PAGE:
Holidays are a time for families and friends to gather, to spend some quality time together and to unwind from the hustle and bustle of daily life and pressures. I can’t really think of anything that goes more against the grain of the holiday spirit than rushing to the mall as doors are flung open and people stampede in to take advantage of deep discounts on the latest electronics and other gadgets.
Who is responsible? The companies who must rely on their employees – some working on Thanksgiving Day, others coming in before sunrise on Black Friday —so they can ensure profits? Or the willingness of consumers to be tempted by the deep-discount incentives?
After dropping for two straight years, the number of people who shopped on Black Friday rose in 2016, according to a survey by the National Retail Federation.
If Thanksgiving is supposed to be about giving thanks, for family, for friendship, for the intangible riches of this life, it seems to me to run completely counter to running out and buying the latest and greatest materialistic product.
To borrow a line from A Charlie Brown Christmas, “Oh, No. My own dog gone commercial, I can’t stand it!”
Meanwhile, some businesses are going in the opposite direction. While Seattle Co-op Retailer REI has traditionally closed its stores on Thanksgiving Day, this is the third year that all 151 stores and online processing centers will also be closed on Black Friday, giving more than 12,000 employees the day off to “head outside.”
This year, the company is using its #OptOutside hashtag to create a search engine filled with specific activities and locations for users who are looking for ideas how to spend Black Friday outside.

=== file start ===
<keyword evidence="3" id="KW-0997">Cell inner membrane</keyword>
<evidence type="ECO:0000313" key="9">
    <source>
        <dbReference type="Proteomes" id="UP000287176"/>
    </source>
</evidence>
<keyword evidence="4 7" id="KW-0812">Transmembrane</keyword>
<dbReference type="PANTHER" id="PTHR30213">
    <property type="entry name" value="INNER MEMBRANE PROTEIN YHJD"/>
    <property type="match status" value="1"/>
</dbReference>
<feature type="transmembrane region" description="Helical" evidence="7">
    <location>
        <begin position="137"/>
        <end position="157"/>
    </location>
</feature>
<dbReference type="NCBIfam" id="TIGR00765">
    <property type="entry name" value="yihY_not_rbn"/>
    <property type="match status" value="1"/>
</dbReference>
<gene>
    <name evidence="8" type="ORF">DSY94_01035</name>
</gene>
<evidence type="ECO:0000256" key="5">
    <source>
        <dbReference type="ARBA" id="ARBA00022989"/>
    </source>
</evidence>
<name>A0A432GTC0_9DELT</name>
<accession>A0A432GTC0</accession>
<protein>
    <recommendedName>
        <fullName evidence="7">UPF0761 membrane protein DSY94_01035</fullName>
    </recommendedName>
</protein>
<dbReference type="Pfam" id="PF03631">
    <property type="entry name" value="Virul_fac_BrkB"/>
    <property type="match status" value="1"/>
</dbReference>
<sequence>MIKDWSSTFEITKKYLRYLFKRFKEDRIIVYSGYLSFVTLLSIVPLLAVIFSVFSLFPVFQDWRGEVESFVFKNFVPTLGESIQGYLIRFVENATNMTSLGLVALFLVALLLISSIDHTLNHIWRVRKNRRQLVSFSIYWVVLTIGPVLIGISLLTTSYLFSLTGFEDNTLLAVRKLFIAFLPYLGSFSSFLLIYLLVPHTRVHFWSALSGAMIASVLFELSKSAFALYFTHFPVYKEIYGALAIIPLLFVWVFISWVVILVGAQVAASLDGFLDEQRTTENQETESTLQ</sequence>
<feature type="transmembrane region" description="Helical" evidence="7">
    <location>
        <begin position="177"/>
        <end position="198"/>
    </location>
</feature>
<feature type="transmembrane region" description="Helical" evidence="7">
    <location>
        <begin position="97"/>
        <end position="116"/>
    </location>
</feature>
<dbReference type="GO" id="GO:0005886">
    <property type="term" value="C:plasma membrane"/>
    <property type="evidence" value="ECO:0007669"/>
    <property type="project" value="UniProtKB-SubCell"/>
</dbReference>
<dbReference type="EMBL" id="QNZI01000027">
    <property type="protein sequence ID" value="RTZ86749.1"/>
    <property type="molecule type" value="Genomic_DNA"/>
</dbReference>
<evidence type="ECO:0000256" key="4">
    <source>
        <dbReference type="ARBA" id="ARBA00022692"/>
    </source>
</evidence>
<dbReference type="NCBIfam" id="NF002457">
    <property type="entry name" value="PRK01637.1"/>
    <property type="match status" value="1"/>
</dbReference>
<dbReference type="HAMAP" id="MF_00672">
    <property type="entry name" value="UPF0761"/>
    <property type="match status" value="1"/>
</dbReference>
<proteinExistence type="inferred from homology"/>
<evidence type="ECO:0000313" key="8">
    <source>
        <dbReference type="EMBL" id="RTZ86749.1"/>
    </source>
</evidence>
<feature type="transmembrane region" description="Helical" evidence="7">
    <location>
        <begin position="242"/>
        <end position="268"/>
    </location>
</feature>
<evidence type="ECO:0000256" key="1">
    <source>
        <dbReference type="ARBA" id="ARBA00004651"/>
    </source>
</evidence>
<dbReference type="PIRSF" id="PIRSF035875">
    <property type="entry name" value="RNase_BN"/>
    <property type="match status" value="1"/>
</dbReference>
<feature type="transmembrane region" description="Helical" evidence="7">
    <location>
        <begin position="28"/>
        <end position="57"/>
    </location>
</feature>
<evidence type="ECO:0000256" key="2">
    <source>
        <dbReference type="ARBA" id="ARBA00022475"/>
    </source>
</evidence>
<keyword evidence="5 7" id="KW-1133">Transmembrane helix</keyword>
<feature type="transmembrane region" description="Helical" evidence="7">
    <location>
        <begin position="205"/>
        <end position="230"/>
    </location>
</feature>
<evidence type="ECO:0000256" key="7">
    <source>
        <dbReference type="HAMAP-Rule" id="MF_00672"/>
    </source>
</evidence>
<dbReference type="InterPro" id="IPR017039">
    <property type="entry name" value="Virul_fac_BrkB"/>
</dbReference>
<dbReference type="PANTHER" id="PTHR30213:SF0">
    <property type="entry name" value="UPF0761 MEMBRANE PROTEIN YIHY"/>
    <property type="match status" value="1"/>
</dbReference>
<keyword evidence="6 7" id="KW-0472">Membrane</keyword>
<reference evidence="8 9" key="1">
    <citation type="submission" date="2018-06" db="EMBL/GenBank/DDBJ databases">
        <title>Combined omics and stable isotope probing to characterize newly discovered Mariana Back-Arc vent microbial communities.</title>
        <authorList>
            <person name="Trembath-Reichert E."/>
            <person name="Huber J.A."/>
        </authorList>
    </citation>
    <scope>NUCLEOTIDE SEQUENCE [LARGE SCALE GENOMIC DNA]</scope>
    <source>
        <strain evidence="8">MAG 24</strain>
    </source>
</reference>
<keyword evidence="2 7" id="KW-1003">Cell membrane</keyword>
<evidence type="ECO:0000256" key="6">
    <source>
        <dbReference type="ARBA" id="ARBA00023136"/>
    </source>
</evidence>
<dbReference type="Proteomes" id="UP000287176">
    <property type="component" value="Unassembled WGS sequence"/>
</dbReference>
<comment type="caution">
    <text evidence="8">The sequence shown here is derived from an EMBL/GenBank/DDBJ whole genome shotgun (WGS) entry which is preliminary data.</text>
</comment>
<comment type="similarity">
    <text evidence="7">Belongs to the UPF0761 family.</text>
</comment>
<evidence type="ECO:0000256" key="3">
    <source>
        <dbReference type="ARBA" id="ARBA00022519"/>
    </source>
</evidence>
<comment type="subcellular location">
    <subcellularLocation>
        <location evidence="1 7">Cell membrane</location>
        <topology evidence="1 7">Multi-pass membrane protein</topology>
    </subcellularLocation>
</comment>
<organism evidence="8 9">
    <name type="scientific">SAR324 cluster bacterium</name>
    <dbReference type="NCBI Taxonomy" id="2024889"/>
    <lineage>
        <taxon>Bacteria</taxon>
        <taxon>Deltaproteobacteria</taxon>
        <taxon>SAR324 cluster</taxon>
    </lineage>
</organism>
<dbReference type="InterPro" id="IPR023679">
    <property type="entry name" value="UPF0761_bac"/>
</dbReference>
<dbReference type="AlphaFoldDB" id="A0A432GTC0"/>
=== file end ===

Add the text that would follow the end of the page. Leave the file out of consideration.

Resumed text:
Curating user generated content on Instagram with the #OptOutside hashtag, the search engine pulls in real-time data and locations of photos, and offers users information, such as the location of and directions to a hiking trail, its level of difficulty, and reviews by previous hikers.
In a press release, REI CEO Jerry Stritzke said more than 700 organizations and 8 million people have joined over the last two years.
“We are doing this again to unite people and to find common ground in the outdoors… I think people are looking for a moment to take a breath, reground themselves and come together.”
One organization that is teaming up with REI this year is Lyft, which will be offering free rides (up to $10) to local parks this Friday in 10 cities—Atlanta, Baltimore, Denver, Philadelphia, Phoenix, Portland (OR), Milwaukee, Salt Lake City, San Diego, San Francisco, Tucson, and Washington D.C.
So this year, on Black Friday, take your dog for a walk, go on a hike, explore a beach, get out on the water, play a board game, spend time with those who matter.
Oh, also remember to put down your phone. The people around you will thank you.